Laser radar image of Mexicali, Mexico earthquake, 2010


Drought mapping using measurements obtained from weather and research satellites

Monday, February 13th, 2012

The National Oceanic and Atmospheric Administration’s (NOAA) Center for Climate Prediction holds a monthly drought briefing by teleconference to identify the latest drought areas in North America, according to  Don Comis of the USDA Agricultural Research Service (ARS). ARS scientists, Martha Anderson and Bill Kustas, are hoping that in a year or so, data from their computer model/satellite package will give evapotranspiration (ET) maps a seat at that briefing.


Landsat 5 satellite on the blink, paves way for Landsat 8 scheduled launch 2013

Sunday, November 27th, 2011

According to a press release issued by NASA and the U.S. Geological Survey (USGS) November 18, the Landsat 5 Mission may no longer remain in operation. The reason for this is the USGS has stopped acquiring images from the 27-year-old Landsat 5 Earth observation satellite due to a rapidly degrading electronic component.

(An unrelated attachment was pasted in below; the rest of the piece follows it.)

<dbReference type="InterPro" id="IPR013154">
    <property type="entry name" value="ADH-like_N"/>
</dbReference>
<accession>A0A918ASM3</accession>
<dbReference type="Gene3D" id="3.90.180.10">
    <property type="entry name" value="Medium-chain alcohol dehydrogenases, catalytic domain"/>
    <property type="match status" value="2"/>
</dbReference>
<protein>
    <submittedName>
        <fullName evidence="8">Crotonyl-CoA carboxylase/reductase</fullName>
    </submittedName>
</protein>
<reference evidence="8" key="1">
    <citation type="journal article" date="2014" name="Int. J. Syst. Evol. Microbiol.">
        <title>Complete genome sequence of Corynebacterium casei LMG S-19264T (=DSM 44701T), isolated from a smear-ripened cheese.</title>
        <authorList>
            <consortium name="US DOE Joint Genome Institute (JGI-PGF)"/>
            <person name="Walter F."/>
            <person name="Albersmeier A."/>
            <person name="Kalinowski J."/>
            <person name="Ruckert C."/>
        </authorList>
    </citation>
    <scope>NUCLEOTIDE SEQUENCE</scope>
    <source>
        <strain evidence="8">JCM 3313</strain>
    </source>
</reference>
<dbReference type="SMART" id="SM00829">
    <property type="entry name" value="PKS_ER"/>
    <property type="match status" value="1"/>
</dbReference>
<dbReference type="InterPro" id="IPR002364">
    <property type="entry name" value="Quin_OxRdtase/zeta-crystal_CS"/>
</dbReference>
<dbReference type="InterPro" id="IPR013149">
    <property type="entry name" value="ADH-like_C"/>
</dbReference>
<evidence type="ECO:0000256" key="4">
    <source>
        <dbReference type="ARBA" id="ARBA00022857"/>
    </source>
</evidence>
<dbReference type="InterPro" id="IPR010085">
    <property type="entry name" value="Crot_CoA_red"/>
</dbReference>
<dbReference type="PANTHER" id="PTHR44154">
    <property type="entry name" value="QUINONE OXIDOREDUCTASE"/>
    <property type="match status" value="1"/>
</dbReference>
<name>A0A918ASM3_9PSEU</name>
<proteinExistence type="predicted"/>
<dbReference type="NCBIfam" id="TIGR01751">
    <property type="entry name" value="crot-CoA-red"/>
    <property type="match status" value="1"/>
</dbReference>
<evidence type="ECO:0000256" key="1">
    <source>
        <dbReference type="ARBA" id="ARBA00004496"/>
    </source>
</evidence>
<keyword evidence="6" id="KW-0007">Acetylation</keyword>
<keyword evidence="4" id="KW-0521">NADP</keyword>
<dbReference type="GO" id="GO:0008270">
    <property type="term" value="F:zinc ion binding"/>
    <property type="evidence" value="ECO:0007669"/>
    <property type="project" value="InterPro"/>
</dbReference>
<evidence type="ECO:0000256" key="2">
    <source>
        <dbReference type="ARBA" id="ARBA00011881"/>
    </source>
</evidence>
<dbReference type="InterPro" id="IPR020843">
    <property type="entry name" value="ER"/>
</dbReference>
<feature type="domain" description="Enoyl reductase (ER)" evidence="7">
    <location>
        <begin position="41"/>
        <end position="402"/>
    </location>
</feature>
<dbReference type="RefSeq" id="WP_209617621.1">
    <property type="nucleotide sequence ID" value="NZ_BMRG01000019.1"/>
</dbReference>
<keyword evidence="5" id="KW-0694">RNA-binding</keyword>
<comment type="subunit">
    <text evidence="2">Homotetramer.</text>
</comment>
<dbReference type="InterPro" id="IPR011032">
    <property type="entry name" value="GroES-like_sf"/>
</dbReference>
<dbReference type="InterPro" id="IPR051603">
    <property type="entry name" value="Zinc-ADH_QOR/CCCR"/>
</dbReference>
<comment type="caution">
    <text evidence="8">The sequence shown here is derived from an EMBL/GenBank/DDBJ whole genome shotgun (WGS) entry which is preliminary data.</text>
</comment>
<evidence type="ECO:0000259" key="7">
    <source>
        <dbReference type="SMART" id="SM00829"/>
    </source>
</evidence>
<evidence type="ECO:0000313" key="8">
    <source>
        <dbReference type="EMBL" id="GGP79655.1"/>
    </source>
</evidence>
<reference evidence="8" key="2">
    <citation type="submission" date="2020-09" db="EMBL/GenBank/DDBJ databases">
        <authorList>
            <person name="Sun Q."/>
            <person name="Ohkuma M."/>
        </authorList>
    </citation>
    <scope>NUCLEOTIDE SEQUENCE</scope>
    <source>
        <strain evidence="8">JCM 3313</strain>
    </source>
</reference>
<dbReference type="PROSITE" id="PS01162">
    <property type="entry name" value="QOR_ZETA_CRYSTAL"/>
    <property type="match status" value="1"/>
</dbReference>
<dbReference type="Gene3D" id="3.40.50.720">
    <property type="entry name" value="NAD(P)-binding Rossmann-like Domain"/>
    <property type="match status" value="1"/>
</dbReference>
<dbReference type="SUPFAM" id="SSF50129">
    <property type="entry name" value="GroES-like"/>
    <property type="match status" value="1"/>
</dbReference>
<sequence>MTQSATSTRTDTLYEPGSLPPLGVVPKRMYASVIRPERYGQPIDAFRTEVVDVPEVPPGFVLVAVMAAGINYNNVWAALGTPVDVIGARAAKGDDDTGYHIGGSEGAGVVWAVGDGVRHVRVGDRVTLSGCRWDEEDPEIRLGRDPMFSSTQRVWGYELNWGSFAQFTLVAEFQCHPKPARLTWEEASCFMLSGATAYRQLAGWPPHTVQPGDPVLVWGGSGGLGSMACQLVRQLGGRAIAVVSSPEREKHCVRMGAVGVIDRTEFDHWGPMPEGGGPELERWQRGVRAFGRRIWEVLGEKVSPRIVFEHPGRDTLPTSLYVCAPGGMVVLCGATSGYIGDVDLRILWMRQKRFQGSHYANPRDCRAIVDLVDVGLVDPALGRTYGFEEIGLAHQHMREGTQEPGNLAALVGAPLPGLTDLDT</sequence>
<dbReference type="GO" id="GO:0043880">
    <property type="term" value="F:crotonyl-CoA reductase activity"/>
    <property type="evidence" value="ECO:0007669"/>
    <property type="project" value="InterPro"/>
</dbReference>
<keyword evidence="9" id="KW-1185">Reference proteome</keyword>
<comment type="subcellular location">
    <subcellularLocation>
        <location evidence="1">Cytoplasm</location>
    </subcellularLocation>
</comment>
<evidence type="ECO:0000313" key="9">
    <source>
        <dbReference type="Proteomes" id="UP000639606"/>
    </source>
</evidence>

A Landsat 5 image of the Wallow Fire acquired on June 15, 2011. Landsat imagery courtesy of NASA Goddard Space Flight Center and U.S. Geological Survey

A Landsat 5 image of the Wallow Fire acquired on June 15, 2011. Landsat imagery courtesy of NASA Goddard Space Flight Center and U.S. Geological Survey

When Landsat 5 was launched in 1984 it was designed to last 3 years. The USGS assumed operation of Landsat 5 in 2001 and managed to rescue the aging satellite back from the brink of total failure on several occasions following the malfunction of key subsystems.

“This anticipated decline of Landsat 5 provides confirmation of the importance of the timely launch of the next Landsat mission and the need for an operational and reliable National Land Imaging System,” stated Anne Castle, Assistant Secretary for Water and Science at the U.S. Department of the Interior. “The USGS is committed to maintaining the unique long term imaging database that the Landsat program provides.”

The amplifier that is in jeopardy is essential for transmitting land-surface images from the Landsat 5 satellite to ground receiving stations in the U.S. and around the world. In the past 10 days, amplifier problems have significantly diminished the satellite’s ability to down load images.